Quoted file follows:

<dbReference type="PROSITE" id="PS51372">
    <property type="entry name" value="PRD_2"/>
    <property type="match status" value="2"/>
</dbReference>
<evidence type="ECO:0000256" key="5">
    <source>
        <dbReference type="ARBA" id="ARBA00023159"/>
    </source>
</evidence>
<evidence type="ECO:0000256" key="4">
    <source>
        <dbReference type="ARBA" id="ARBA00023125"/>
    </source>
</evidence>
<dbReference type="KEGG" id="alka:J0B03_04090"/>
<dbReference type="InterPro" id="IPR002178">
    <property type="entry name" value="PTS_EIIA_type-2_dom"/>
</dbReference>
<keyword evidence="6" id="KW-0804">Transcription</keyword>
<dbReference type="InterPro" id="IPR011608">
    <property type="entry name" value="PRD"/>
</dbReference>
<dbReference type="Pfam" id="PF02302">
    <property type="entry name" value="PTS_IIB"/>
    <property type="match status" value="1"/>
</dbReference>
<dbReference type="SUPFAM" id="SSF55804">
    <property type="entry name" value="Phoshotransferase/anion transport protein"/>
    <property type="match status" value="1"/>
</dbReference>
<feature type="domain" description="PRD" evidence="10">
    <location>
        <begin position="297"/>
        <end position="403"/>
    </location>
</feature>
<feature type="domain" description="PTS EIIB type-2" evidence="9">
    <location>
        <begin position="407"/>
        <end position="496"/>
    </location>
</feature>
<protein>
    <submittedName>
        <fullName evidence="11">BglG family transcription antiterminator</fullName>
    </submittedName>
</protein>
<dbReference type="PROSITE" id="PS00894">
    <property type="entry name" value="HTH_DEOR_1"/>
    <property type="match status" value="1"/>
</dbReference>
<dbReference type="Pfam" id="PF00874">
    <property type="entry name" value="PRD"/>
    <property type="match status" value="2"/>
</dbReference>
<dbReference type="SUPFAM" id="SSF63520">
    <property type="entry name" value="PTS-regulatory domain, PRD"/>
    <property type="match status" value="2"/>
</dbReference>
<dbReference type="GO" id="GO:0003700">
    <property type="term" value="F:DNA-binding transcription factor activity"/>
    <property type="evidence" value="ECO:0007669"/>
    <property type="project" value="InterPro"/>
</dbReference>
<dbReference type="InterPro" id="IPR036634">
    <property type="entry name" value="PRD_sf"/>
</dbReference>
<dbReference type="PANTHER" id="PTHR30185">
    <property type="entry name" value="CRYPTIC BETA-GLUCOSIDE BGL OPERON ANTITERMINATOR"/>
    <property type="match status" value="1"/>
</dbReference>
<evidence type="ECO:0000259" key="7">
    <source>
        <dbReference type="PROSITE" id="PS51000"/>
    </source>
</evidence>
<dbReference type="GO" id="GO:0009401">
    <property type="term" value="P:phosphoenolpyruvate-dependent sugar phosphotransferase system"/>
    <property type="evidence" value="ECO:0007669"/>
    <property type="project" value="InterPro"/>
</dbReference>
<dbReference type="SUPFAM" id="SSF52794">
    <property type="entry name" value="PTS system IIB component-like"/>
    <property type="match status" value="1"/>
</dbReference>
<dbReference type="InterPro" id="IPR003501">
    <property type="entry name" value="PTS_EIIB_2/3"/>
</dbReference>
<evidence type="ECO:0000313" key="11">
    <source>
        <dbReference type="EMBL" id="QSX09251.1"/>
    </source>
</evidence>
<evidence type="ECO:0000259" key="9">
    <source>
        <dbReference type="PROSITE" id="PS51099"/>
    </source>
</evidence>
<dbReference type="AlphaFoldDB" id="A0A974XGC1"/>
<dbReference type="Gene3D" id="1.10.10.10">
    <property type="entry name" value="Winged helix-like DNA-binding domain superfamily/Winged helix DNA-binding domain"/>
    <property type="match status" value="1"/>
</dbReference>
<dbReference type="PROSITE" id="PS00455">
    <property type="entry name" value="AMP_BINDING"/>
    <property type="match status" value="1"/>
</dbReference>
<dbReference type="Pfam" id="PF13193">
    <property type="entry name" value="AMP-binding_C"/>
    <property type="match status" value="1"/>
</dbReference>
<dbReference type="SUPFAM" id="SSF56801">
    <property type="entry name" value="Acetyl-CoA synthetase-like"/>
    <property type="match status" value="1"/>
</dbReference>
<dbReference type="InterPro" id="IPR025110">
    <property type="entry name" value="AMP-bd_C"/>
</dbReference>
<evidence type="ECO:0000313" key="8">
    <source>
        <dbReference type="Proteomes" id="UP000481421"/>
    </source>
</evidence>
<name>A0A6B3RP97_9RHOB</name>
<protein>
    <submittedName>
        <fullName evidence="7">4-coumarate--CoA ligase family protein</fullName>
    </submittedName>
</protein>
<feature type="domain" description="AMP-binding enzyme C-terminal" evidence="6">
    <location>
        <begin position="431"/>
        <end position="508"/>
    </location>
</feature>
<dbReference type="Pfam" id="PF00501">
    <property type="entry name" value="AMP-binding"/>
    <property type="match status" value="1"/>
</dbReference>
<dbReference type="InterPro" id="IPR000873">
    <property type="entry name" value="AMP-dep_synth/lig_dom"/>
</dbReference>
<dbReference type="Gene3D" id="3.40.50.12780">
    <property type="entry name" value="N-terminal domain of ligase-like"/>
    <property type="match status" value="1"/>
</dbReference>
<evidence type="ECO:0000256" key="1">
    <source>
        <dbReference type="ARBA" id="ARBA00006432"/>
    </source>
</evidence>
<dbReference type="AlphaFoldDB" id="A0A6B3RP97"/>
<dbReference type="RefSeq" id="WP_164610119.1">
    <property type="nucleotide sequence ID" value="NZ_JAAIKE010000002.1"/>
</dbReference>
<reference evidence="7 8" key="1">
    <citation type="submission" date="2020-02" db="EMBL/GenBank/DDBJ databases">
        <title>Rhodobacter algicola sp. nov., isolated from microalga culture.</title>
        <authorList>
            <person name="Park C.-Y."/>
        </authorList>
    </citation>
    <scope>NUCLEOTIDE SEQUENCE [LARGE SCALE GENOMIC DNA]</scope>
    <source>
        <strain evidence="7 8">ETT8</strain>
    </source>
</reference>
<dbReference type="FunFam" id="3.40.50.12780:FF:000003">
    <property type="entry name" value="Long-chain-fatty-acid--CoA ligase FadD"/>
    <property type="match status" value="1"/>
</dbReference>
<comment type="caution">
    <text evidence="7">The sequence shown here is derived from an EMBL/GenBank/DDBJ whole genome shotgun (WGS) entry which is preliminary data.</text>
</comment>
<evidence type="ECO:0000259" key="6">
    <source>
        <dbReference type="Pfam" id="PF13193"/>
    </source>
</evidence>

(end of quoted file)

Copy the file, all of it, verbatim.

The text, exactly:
<dbReference type="PROSITE" id="PS51372">
    <property type="entry name" value="PRD_2"/>
    <property type="match status" value="2"/>
</dbReference>
<evidence type="ECO:0000256" key="5">
    <source>
        <dbReference type="ARBA" id="ARBA00023159"/>
    </source>
</evidence>
<evidence type="ECO:0000256" key="4">
    <source>
        <dbReference type="ARBA" id="ARBA00023125"/>
    </source>
</evidence>
<dbReference type="KEGG" id="alka:J0B03_04090"/>
<dbReference type="InterPro" id="IPR002178">
    <property type="entry name" value="PTS_EIIA_type-2_dom"/>
</dbReference>
<keyword evidence="6" id="KW-0804">Transcription</keyword>
<dbReference type="InterPro" id="IPR011608">
    <property type="entry name" value="PRD"/>
</dbReference>
<dbReference type="Pfam" id="PF02302">
    <property type="entry name" value="PTS_IIB"/>
    <property type="match status" value="1"/>
</dbReference>
<dbReference type="SUPFAM" id="SSF55804">
    <property type="entry name" value="Phoshotransferase/anion transport protein"/>
    <property type="match status" value="1"/>
</dbReference>
<feature type="domain" description="PRD" evidence="10">
    <location>
        <begin position="297"/>
        <end position="403"/>
    </location>
</feature>
<feature type="domain" description="PTS EIIB type-2" evidence="9">
    <location>
        <begin position="407"/>
        <end position="496"/>
    </location>
</feature>
<protein>
    <submittedName>
        <fullName evidence="11">BglG family transcription antiterminator</fullName>
    </submittedName>
</protein>
<dbReference type="PROSITE" id="PS00894">
    <property type="entry name" value="HTH_DEOR_1"/>
    <property type="match status" value="1"/>
</dbReference>
<dbReference type="Pfam" id="PF00874">
    <property type="entry name" value="PRD"/>
    <property type="match status" value="2"/>
</dbReference>
<dbReference type="SUPFAM" id="SSF63520">
    <property type="entry name" value="PTS-regulatory domain, PRD"/>
    <property type="match status" value="2"/>
</dbReference>
<dbReference type="GO" id="GO:0003700">
    <property type="term" value="F:DNA-binding transcription factor activity"/>
    <property type="evidence" value="ECO:0007669"/>
    <property type="project" value="InterPro"/>
</dbReference>
<dbReference type="InterPro" id="IPR036634">
    <property type="entry name" value="PRD_sf"/>
</dbReference>
<dbReference type="PANTHER" id="PTHR30185">
    <property type="entry name" value="CRYPTIC BETA-GLUCOSIDE BGL OPERON ANTITERMINATOR"/>
    <property type="match status" value="1"/>
</dbReference>
<evidence type="ECO:0000259" key="7">
    <source>
        <dbReference type="PROSITE" id="PS51000"/>
    </source>
</evidence>
<dbReference type="GO" id="GO:0009401">
    <property type="term" value="P:phosphoenolpyruvate-dependent sugar phosphotransferase system"/>
    <property type="evidence" value="ECO:0007669"/>
    <property type="project" value="InterPro"/>
</dbReference>
<dbReference type="SUPFAM" id="SSF52794">
    <property type="entry name" value="PTS system IIB component-like"/>
    <property type="match status" value="1"/>
</dbReference>
<dbReference type="InterPro" id="IPR003501">
    <property type="entry name" value="PTS_EIIB_2/3"/>
</dbReference>
<evidence type="ECO:0000313" key="11">
    <source>
        <dbReference type="EMBL" id="QSX09251.1"/>
    </source>
</evidence>
<evidence type="ECO:0000259" key="9">
    <source>
        <dbReference type="PROSITE" id="PS51099"/>
    </source>
</evidence>
<dbReference type="AlphaFoldDB" id="A0A974XGC1"/>
<dbReference type="Gene3D" id="1.10.10.10">
    <property type="entry name" value="Winged helix-like DNA-binding domain superfamily/Winged helix DNA-binding domain"/>
    <property type="match status" value="1"/>
</dbReference>
<dbReference type="PROSITE" id="PS00455">
    <property type="entry name" value="AMP_BINDING"/>
    <property type="match status" value="1"/>
</dbReference>
<dbReference type="Pfam" id="PF13193">
    <property type="entry name" value="AMP-binding_C"/>
    <property type="match status" value="1"/>
</dbReference>
<dbReference type="SUPFAM" id="SSF56801">
    <property type="entry name" value="Acetyl-CoA synthetase-like"/>
    <property type="match status" value="1"/>
</dbReference>
<dbReference type="InterPro" id="IPR025110">
    <property type="entry name" value="AMP-bd_C"/>
</dbReference>
<evidence type="ECO:0000313" key="8">
    <source>
        <dbReference type="Proteomes" id="UP000481421"/>
    </source>
</evidence>
<name>A0A6B3RP97_9RHOB</name>
<protein>
    <submittedName>
        <fullName evidence="7">4-coumarate--CoA ligase family protein</fullName>
    </submittedName>
</protein>
<feature type="domain" description="AMP-binding enzyme C-terminal" evidence="6">
    <location>
        <begin position="431"/>
        <end position="508"/>
    </location>
</feature>
<dbReference type="Pfam" id="PF00501">
    <property type="entry name" value="AMP-binding"/>
    <property type="match status" value="1"/>
</dbReference>
<dbReference type="InterPro" id="IPR000873">
    <property type="entry name" value="AMP-dep_synth/lig_dom"/>
</dbReference>
<dbReference type="Gene3D" id="3.40.50.12780">
    <property type="entry name" value="N-terminal domain of ligase-like"/>
    <property type="match status" value="1"/>
</dbReference>
<evidence type="ECO:0000256" key="1">
    <source>
        <dbReference type="ARBA" id="ARBA00006432"/>
    </source>
</evidence>
<dbReference type="AlphaFoldDB" id="A0A6B3RP97"/>
<dbReference type="RefSeq" id="WP_164610119.1">
    <property type="nucleotide sequence ID" value="NZ_JAAIKE010000002.1"/>
</dbReference>
<reference evidence="7 8" key="1">
    <citation type="submission" date="2020-02" db="EMBL/GenBank/DDBJ databases">
        <title>Rhodobacter algicola sp. nov., isolated from microalga culture.</title>
        <authorList>
            <person name="Park C.-Y."/>
        </authorList>
    </citation>
    <scope>NUCLEOTIDE SEQUENCE [LARGE SCALE GENOMIC DNA]</scope>
    <source>
        <strain evidence="7 8">ETT8</strain>
    </source>
</reference>
<dbReference type="FunFam" id="3.40.50.12780:FF:000003">
    <property type="entry name" value="Long-chain-fatty-acid--CoA ligase FadD"/>
    <property type="match status" value="1"/>
</dbReference>
<comment type="caution">
    <text evidence="7">The sequence shown here is derived from an EMBL/GenBank/DDBJ whole genome shotgun (WGS) entry which is preliminary data.</text>
</comment>
<evidence type="ECO:0000259" key="6">
    <source>
        <dbReference type="Pfam" id="PF13193"/>
    </source>
</evidence>